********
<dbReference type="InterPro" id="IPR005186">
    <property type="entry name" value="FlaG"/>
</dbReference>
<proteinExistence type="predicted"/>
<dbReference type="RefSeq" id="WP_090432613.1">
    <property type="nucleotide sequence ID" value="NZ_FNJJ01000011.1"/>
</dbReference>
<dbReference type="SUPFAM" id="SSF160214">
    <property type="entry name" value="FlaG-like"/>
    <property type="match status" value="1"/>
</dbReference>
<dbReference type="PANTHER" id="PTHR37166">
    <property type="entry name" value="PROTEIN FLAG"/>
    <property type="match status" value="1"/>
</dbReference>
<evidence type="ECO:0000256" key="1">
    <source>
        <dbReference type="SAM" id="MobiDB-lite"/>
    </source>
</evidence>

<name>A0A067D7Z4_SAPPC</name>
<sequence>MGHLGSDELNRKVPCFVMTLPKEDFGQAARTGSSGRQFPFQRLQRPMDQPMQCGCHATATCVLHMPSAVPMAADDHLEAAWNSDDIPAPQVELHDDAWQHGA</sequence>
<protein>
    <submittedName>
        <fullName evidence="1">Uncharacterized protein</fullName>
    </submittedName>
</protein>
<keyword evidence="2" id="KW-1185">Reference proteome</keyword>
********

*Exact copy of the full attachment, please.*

<dbReference type="InterPro" id="IPR005186">
    <property type="entry name" value="FlaG"/>
</dbReference>
<proteinExistence type="predicted"/>
<dbReference type="RefSeq" id="WP_090432613.1">
    <property type="nucleotide sequence ID" value="NZ_FNJJ01000011.1"/>
</dbReference>
<dbReference type="SUPFAM" id="SSF160214">
    <property type="entry name" value="FlaG-like"/>
    <property type="match status" value="1"/>
</dbReference>
<dbReference type="PANTHER" id="PTHR37166">
    <property type="entry name" value="PROTEIN FLAG"/>
    <property type="match status" value="1"/>
</dbReference>
<evidence type="ECO:0000256" key="1">
    <source>
        <dbReference type="SAM" id="MobiDB-lite"/>
    </source>
</evidence>

<name>A0A067D7Z4_SAPPC</name>
<sequence>MGHLGSDELNRKVPCFVMTLPKEDFGQAARTGSSGRQFPFQRLQRPMDQPMQCGCHATATCVLHMPSAVPMAADDHLEAAWNSDDIPAPQVELHDDAWQHGA</sequence>
<protein>
    <submittedName>
        <fullName evidence="1">Uncharacterized protein</fullName>
    </submittedName>
</protein>
<keyword evidence="2" id="KW-1185">Reference proteome</keyword>